Detroit Sailors Revel in Warm Winds at NOOD Regatta

DETROIT–While their beloved Red Wings look to finish off the professional hockey season by claiming Lord Stanley’s cup, some of Detroit’s best sailors turned their attention toward pursuits more suited for a balmy, late spring day in the Midwest. The 2002 Detroit Sailing World NOOD Regatta brought 214 boats and over 1,000 sailors to the Bayview YC for three days of racing on Lake St. Clair. The relatively small, and shallow, lake that helps connect Lakes Erie and Huron is known for the capricious nature of it’s winds, but today couldn’t have been any better. The tempartures hovered in the 70s, and the occasional cloud offered some needed shade, and relief, for skin not used to the rigors of a summer day on the water. And then there was the wind.

The 15- to 20-knot westerly that whipped up whitecaps on the Detroit river out in front of host Bayview YC in the morning put more than a few sailors on edge–many teams have yet to shake off a winter’s worth of rust–but it would provide for some memorable racing. The breeze, as forecasted, slowly clocked around to the NW. Coming right of the Detroit and Grosse Pointe shores, it was always mild, occasionally warm.

“This was almost like sailing down south,” said Peter Griffin of the North American 40 Kemosabe, which recorded a first, third, and second and currently sits second behind John Baubour’s Valero VI. “Big breeze and warm air. It was great.”


Griffin said that the breeze on Circle A, which was located 7 miles northeast of the eastern end of the Detroit River, started just north of west and clocked 15 to 20 degrees during the course of the day, and occasionally gusted to 25 knots.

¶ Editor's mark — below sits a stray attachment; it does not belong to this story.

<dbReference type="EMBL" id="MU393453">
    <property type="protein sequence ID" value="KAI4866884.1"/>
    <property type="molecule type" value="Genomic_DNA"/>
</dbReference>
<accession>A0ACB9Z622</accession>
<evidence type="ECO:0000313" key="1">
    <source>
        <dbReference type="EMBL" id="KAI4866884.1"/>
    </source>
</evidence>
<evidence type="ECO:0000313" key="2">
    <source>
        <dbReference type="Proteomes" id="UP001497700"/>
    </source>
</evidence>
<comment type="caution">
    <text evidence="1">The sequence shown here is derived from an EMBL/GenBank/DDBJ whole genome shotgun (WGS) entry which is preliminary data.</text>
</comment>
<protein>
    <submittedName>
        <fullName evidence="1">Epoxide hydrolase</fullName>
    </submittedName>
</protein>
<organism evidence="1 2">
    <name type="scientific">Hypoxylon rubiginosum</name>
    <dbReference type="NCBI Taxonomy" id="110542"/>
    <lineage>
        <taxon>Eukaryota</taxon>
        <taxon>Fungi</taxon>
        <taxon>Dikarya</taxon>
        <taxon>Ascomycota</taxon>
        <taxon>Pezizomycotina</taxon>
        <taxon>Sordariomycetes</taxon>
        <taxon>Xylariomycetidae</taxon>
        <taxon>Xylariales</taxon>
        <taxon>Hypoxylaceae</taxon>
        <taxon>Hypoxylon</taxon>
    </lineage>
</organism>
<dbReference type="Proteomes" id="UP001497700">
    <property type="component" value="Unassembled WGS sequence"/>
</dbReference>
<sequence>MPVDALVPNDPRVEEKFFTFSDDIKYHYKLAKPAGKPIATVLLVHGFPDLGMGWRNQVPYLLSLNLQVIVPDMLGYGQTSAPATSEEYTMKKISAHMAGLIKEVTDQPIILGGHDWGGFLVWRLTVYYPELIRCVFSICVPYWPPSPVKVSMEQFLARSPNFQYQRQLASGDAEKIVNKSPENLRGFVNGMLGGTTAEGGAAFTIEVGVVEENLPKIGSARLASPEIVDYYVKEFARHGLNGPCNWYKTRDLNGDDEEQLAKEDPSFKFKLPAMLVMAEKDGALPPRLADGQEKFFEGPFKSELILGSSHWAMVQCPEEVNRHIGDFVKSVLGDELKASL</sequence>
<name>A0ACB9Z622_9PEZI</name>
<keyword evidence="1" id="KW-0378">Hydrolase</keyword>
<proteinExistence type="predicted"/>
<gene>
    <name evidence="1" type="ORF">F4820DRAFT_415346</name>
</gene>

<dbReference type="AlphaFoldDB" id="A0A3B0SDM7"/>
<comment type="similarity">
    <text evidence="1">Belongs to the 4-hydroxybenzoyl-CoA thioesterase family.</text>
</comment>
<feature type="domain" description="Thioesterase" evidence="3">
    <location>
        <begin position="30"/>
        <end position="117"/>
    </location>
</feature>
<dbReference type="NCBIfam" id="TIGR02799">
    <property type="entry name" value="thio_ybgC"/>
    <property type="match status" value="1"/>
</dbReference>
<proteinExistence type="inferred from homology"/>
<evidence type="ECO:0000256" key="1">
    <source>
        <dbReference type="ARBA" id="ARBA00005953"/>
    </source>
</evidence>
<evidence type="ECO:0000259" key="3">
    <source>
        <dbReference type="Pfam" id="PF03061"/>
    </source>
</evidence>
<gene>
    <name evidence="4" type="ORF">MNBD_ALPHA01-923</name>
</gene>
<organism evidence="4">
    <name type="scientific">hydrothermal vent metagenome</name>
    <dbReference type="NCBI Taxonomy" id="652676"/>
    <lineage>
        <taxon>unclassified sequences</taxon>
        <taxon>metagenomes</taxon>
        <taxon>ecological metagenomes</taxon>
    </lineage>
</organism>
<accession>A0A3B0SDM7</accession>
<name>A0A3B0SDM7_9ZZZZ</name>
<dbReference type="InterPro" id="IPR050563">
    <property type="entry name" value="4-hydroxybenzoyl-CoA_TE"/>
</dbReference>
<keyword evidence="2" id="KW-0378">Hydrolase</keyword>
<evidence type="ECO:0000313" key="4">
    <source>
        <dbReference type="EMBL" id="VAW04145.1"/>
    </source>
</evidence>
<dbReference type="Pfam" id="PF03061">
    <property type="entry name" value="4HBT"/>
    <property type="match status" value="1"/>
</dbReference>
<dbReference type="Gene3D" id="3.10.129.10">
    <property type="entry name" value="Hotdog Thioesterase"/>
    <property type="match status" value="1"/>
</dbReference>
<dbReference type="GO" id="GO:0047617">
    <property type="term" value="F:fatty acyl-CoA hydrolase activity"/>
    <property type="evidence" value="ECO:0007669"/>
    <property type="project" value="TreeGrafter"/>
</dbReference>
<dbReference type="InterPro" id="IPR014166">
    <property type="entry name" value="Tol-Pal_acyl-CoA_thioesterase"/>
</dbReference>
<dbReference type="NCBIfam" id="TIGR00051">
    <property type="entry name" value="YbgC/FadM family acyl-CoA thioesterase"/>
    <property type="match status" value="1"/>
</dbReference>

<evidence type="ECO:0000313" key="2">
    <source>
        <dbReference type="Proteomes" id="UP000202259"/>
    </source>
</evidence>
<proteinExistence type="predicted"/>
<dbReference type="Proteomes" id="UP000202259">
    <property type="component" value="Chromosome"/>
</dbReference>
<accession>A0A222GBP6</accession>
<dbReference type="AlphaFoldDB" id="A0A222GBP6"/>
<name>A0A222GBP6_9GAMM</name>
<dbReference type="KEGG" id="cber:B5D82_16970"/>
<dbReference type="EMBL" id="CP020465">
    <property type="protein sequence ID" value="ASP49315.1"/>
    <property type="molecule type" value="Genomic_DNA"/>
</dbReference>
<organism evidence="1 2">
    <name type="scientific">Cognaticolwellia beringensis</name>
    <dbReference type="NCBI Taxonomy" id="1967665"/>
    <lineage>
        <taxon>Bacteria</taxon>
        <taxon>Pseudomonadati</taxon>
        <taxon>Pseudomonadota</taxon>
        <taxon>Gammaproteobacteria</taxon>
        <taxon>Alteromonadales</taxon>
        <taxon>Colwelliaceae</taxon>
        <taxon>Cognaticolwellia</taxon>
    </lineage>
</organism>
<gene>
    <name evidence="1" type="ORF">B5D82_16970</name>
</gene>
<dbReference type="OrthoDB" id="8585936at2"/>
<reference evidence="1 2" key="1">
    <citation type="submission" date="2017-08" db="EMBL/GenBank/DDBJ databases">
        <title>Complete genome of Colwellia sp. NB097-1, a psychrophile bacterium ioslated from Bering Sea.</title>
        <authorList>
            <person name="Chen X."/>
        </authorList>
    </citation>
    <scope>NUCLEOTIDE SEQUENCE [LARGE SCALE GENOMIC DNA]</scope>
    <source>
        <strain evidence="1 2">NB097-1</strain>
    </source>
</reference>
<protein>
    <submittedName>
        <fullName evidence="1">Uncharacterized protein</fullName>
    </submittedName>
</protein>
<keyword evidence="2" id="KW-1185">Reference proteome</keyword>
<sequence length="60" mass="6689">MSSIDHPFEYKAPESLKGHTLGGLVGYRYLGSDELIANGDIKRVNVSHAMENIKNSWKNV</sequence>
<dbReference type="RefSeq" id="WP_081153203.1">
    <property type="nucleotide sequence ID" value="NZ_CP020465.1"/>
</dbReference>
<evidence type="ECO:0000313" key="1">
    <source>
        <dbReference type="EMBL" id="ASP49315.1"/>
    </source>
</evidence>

“We were going very well upwind,” he continued. “We hit some good shifts–they weren’t real big ones. One side of the course was favored from time to time. We had some trouble down wind, but everyone had their share of problems. It was who was making the least mistakes.”

Kemosabe blew up a spinnaker during one run, but Griffin wasn’t too upset about that. After all, he noted, it could’ve been much worse. A collision during pre-start manuevers before the third race between two members of the Grand Prix division left the Tripp 47 Undaunted with a gaping wound in the side. Herbert Misch’s Corel 45 Tiki II is leading the Grand Prix A division–both divisions started together–while Mark Symonds Pterodactyl won all three races in Grand Prix B. Chuck Storms’ J/105 Detour was on track all day, putting together a first and two seconds for a four-point lead in the 20-boat J/105 class. Rob Amsler’s J/120 Merlin was equally as impressive in the J/102 class and holds a 3-point lead.


On Circle A, Rich Stearns and a pick-up crew showed that while experience and familiarity are always nice, the lack of these two traits in the crew is certainly not fatal. Sailing one of Stearns’ new LS-10s, a re-design of the Tartan 10 which sails level with the popular 33-footer, the Chicago resident finished third in the first race, and then blitzed the 24-boat fleet–the regatta’s largest–with a pair of bullets. Just two points behind is Jeff Sampson and Wick Smith’s Money Shot. In the 10-boat S2 7.9 fleet, Crime Scene stole three consecutive races. Owners Gary Shoemaker and Bill Jenkins have staked themselves to a 3-point lead.

The most impressive performance on the small boat circle was Jim Van de Velde’s sweep of the 8-boat J/24 class. His Mind Games took the gun in each of three races and has a five point lead over Josh Kerst’s Instant Karma.

After such a magnificent day on the water, Detroit sailors may have been wondering if it really could get any better. The answer was, “of course.” The Red Wings embarrassed goal tender Patrick Roy and the Colorado Avalanche in Game 7 of the conference finals and earn themselves a spot in the Stanley Cup Finals.


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